CAPE CANAVERAL, FL – SpaceX launched their Dragon 1 cargo capsule full of supplies and bound for the International Space Station for the final time on March 6, 2020 at approximately 11:50pm EST from Space Launch Complex 40 (SLC-40) at the Cape Canaveral Air Force Station as part of their CRS-20 resupply mission.

SpaceX has been flying their Dragon 1 capsule since 2010 when it made it’s orbital flight debut.  Since then, it has been one of NASA’s go-to workhorses for getting supplies and science experiments up to the International Space Station as part of NASA’s Commercial Resupply Services Phase 1 contract, otherwise known as CRS-1 contract.  Under this contract, SpaceX, along with Orbital ATK, have been flying supplies since 2012.  Initially, SpaceX was contracted to fly 12 missions to the International Space Station, but back in 2015, NASA extended the CRS Phase 1 contract and awarded an additional 8 missions to SpaceX to close out the first phase of their commercial partnership for flying supplies to the ISS.

All of the CRS Phase 1 flights for SpaceX have utilized their original Dragon capsule, also known as Dragon 1.  In recent years, though, SpaceX has been hard at work developing their new Dragon 2 capsule which gets most of it’s attention for it’s commitment to the Commercial Crew Program in which SpaceX will fly astronauts aboard the Dragon 2 capsule to the International Space Station as early as May 7, 2020.  Aside from the Commercial Crew Program, though, the Dragon 2 capsule is also fully capable of flying supplies and science experiments to the ISS when configured in a cargo variant and SpaceX will do just that as part of NASA’s new CRS Phase 2 contract, for which they have awarded 6 missions to SpaceX alongside Orbital ATK and the Sierra Nevada Corporation.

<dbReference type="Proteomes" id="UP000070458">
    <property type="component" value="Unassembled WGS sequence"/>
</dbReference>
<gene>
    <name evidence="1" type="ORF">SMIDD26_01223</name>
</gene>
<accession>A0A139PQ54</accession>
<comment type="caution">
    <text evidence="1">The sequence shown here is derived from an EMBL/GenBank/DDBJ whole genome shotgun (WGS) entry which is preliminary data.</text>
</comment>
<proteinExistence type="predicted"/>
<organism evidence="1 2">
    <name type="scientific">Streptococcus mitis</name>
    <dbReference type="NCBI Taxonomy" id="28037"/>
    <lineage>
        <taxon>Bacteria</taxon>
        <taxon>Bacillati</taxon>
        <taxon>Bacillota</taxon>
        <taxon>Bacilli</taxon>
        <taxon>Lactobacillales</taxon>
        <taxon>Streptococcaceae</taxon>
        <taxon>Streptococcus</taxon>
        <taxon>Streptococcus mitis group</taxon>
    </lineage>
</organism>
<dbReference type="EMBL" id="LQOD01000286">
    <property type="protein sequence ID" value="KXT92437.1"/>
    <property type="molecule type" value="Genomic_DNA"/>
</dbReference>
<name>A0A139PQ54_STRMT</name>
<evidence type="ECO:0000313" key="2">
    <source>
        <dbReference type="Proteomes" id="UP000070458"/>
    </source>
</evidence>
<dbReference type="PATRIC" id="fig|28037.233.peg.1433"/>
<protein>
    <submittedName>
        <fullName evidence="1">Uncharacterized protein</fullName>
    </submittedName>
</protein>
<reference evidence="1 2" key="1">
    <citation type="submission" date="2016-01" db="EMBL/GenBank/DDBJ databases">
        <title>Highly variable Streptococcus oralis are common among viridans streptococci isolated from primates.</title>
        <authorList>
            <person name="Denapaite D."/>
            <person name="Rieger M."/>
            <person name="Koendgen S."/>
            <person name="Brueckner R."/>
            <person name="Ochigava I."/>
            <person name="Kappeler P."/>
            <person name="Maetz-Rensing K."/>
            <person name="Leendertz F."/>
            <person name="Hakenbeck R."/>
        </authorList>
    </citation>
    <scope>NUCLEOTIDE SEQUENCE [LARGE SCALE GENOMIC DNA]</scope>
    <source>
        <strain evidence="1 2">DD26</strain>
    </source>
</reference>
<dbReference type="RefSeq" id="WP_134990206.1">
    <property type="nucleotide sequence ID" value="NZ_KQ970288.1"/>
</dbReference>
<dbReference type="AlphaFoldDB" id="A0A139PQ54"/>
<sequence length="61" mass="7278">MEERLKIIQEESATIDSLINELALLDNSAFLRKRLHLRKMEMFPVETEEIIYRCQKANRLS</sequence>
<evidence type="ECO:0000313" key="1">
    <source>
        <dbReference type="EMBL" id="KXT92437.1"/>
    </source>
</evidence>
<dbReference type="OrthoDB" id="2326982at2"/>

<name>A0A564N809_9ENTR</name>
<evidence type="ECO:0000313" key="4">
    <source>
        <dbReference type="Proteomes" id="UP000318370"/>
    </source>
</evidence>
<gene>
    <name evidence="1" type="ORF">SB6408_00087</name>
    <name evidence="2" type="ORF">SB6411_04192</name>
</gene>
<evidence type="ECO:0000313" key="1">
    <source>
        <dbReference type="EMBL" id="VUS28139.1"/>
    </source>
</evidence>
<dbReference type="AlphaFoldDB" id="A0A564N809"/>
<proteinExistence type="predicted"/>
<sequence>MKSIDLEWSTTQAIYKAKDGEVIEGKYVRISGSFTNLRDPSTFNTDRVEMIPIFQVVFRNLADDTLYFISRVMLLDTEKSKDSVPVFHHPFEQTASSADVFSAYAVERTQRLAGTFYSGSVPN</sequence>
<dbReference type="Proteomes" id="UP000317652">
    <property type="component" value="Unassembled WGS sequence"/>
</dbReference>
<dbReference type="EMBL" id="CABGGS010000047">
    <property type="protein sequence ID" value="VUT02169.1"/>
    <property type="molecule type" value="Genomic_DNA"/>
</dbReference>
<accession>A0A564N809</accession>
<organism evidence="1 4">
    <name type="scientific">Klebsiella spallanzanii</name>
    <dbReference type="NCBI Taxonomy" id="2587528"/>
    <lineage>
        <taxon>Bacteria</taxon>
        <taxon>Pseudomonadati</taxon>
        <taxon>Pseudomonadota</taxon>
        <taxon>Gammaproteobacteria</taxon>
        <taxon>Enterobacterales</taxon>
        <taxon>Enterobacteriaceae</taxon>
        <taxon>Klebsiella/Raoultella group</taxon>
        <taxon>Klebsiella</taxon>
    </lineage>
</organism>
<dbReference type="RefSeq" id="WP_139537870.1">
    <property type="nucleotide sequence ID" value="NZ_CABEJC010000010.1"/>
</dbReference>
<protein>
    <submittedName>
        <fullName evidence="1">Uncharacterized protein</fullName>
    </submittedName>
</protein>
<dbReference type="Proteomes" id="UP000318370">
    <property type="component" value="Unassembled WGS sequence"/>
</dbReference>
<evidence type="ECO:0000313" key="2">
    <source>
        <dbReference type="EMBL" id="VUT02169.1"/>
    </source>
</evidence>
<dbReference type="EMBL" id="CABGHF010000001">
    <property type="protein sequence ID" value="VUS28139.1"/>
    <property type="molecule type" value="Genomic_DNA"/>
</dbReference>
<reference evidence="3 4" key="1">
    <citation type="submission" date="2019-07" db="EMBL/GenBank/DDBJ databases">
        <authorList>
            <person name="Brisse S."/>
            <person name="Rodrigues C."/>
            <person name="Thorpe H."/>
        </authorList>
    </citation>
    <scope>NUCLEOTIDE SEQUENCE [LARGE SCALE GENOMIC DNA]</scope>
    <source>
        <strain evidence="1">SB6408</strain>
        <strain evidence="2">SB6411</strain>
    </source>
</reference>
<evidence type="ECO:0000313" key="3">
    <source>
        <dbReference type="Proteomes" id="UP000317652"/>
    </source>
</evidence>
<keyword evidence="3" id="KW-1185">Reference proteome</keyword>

The Commercial Resupply Services Phase 2 contracts will exclusively use SpaceX’s Dragon 2 capsule so this CRS-20 mission flown tonight will be the final time that SpaceX flies their original Dragon 1 capsule as we’ll see Dragon 2 fly for CRS missions 21 through 26.

For this CRS-20 mission, Dragon was filled with approximately 4,500 pounds of supplies and payloads, including critical materials to directly support more than 250 science and research investigations that will occur onboard the orbiting laboratory.

The launch for this CRS-20 mission posed some unique hazards that made this launch one to keep you on the edge of your seats.  Both ground level winds & upper level winds for this mission where very close to launch limits, however, they stayed low enough to allow the Falcon 9 rocket to liftoff for an on time launch at it’s instantaneous launch window.  Once airborne, though, the winds still posed an issue for the landing phase of the Falcon 9’s first stage booster. 


According to Elon Musk on Twitter, this Falcon 9 booster would be landing in the highest winds ever encountered so it would really be pushing the envelope on what the capabilities were for the Falcon 9 booster and it’s reusability.

Nevertheless, both the launch and landing were a complete success and operated without a hitch.  This successful landing marks the 50th successful landing of one of SpaceX’s Falcon 9 first stage boosters. The CRS-20 cargo Dragon capsule will meet up with the International Space Station in the coming days and be berthed to the ISS on Monday, March 9, 2020.  Dragon will return with more than 4,000 pounds of cargo after an approximately four-week stay at the space station.

The Dragon spacecraft for this CRS-20 mission previously supported the CRS-10 mission in February 2017 and the CRS-16 mission in December 2018, and the Falcon 9 first stage booster supporting this mission previously flew on the CRS-19 mission in December 2019.